10 Rules for a Remote-First Startup

August 23, 2016

9:00 am

The Bay area is leaking workers: thanks to high costs, startups are finding new locations along the West Coast, like Phoenix, to set up shop. But that just makes costs worse there. But come on, guys. You’re missing the point of the internet-connected tech world:

The Rules for Remote-First Culture

Paul Farnell, CEO and founder of the remote-first startup Litmus, lives and works at the company’s HQ in none other than the financially draining San Francisco. But his workers don’t, and they don’t have to live a short trip away in Phoenix, either: a truly remote-first culture can escape barriers to draw in the best of the best. And there are a lot of barriers to living in the Bay area. Little green paper ones.

Here are the ten rules to creating the remote-first startup culture you need, as condensed from a recent report from Farnell.

  1. Commit. Remote-first is a bigger deal than just allowing remote work. Encourage it by holding all your meetings through Hangouts or Skype.
  2. Communicate deliberately. You need a plan: “Edits go in Google Docs, status updates go in Basecamp, files go in Dropbox,” Farnell says.
  3. Show, don’t tell. The team’s leader is the shaper of the culture.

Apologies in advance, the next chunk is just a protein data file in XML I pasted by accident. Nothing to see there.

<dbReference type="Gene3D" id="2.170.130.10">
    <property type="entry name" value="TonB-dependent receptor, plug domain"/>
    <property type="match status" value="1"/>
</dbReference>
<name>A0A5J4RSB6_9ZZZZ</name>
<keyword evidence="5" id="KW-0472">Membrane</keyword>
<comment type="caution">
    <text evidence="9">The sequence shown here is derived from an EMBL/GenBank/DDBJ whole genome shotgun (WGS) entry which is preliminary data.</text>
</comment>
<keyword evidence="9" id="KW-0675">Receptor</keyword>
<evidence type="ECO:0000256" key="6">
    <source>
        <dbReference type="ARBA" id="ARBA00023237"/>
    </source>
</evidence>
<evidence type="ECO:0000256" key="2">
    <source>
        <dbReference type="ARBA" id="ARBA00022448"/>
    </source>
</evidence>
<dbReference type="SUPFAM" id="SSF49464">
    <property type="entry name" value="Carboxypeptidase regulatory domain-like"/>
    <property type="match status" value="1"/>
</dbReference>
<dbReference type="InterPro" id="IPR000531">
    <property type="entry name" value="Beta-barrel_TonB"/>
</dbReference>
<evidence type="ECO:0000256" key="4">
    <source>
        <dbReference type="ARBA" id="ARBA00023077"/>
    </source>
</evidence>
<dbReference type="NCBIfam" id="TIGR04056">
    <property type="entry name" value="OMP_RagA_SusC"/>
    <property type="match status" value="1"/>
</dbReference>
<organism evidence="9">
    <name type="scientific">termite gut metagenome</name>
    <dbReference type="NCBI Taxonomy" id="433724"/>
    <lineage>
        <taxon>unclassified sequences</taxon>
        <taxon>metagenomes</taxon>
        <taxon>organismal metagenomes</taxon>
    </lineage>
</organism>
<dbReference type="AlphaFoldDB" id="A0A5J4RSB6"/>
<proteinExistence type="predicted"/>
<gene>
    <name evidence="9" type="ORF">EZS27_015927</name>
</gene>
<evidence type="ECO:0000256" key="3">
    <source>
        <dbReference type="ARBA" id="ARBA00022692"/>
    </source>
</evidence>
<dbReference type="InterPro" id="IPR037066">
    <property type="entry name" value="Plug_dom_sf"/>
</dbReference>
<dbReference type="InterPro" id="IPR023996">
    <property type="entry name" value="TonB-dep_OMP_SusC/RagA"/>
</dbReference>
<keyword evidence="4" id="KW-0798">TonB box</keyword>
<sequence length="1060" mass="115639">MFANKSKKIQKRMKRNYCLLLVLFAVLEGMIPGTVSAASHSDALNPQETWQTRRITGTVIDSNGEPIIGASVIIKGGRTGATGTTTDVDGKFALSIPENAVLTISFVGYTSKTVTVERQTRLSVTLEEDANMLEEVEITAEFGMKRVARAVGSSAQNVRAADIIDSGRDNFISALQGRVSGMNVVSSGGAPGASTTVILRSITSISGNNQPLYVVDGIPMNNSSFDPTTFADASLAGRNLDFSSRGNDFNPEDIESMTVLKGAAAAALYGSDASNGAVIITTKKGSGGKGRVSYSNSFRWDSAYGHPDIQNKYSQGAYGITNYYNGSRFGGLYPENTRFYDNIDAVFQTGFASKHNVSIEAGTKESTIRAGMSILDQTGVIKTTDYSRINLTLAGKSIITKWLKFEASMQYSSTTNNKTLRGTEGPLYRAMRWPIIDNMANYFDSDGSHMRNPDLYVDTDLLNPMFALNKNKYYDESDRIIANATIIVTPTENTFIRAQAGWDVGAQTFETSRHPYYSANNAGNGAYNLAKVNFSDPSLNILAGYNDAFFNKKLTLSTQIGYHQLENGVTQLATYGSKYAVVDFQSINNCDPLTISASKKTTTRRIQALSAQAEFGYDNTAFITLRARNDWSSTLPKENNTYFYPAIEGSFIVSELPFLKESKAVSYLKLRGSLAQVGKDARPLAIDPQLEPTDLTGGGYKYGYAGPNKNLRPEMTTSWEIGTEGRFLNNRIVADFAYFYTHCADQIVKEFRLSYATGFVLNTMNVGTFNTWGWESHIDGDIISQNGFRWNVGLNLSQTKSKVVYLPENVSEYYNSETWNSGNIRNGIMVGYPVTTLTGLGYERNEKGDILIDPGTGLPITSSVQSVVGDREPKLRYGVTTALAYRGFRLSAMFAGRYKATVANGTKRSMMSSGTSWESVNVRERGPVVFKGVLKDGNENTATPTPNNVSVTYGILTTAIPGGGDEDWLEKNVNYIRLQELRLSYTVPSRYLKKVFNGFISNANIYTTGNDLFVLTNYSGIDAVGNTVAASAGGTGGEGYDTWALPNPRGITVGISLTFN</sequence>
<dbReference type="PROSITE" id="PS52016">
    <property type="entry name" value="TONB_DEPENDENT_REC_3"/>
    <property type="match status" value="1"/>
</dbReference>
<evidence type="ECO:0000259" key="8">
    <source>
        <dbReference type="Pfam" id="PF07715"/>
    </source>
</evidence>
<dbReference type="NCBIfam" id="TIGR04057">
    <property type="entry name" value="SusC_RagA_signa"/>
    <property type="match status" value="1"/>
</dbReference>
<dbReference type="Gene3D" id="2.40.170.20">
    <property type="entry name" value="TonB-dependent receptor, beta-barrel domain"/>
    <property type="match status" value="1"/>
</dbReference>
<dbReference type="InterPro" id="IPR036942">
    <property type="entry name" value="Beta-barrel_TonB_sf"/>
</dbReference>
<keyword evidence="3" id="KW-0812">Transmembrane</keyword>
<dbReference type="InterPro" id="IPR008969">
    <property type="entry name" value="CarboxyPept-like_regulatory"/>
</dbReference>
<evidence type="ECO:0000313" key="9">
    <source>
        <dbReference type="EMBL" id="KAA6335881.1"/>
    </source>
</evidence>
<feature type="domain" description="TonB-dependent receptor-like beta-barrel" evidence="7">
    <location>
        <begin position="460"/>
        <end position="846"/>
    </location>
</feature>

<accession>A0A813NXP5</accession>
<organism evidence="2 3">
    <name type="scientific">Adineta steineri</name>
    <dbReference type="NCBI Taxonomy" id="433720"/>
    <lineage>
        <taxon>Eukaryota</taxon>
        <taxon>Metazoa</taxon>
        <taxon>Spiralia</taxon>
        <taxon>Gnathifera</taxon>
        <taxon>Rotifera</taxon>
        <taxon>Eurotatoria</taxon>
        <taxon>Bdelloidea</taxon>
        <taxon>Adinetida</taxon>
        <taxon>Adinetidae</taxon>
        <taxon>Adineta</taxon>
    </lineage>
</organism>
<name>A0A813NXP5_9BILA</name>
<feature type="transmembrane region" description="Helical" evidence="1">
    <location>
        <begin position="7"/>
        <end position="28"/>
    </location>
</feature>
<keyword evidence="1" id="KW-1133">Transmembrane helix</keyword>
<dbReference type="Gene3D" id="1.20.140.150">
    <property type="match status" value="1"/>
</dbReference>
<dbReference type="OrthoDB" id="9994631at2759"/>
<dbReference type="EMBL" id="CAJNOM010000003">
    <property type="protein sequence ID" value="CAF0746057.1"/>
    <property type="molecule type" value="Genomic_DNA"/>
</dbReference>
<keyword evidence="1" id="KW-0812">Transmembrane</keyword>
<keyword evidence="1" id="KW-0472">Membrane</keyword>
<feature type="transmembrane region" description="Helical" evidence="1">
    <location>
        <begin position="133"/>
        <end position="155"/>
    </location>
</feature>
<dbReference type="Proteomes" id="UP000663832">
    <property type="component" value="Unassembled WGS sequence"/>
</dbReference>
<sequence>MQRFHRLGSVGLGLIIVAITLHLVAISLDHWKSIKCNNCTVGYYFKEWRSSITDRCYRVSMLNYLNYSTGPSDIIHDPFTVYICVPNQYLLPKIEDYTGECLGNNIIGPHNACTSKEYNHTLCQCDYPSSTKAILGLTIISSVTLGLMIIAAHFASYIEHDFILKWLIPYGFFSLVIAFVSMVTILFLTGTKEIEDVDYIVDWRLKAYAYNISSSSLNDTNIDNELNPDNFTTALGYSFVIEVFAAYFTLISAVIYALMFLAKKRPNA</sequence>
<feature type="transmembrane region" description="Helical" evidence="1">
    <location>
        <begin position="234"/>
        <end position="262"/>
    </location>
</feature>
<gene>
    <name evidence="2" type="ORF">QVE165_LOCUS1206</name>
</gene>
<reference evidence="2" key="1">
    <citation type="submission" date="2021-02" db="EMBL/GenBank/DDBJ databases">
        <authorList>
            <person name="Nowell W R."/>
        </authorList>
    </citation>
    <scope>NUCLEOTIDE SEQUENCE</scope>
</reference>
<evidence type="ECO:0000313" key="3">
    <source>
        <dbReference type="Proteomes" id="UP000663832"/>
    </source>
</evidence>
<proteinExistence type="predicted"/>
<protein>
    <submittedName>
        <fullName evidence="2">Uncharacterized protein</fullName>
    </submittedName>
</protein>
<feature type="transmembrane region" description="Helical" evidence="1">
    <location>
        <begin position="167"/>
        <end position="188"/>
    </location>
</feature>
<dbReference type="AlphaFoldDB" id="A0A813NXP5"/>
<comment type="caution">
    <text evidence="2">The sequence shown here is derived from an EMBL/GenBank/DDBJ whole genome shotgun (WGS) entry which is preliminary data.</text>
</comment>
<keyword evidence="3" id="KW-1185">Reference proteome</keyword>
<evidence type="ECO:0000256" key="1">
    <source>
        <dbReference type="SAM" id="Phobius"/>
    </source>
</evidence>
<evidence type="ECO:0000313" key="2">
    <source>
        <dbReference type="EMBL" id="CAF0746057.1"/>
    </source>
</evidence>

4. Step back. You hired smart people. Trust them to keep up with the remote-first startup, even though you can’t see their engagement 24/7.
  5. Be clear. People can easily feel guilty about taking a break when they’re working remotely. Let them know it’s okay.
  6. Log out. Constant connection on Slack or Google chat can be a strain. Unplugging to work doesn’t mean that someone isn’t working remotely. On the contrary, they’re just being productive while doing so.
  7. Schedule hangout events. Litmus gets together to drink beers on Skype once in a while. Social events don’t become less important when they’re online.
  8. Allow outliers. Remote work isn’t for everyone. Those who feel the need to come into an office should have the option if at all feasible.
  9. Get feedback. Know Your Company is a great option, and we’ve covered the service and their weird revenue model before. They help companies and individuals get feedback.
  10. Embrace the freedom. I’m not saying you should wear just your underwear all day. But I’m not not saying that.
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Adam is a writer with an interest in a variety of mediums, from podcasts to comic books to video essays to novels to blogging — too many, basically. He's based out of Seattle, and remains a staunch defender of his state's slogan: "sayWA." In his spare time, he recommends articles about science fiction on Twitter, @AdamRRowe

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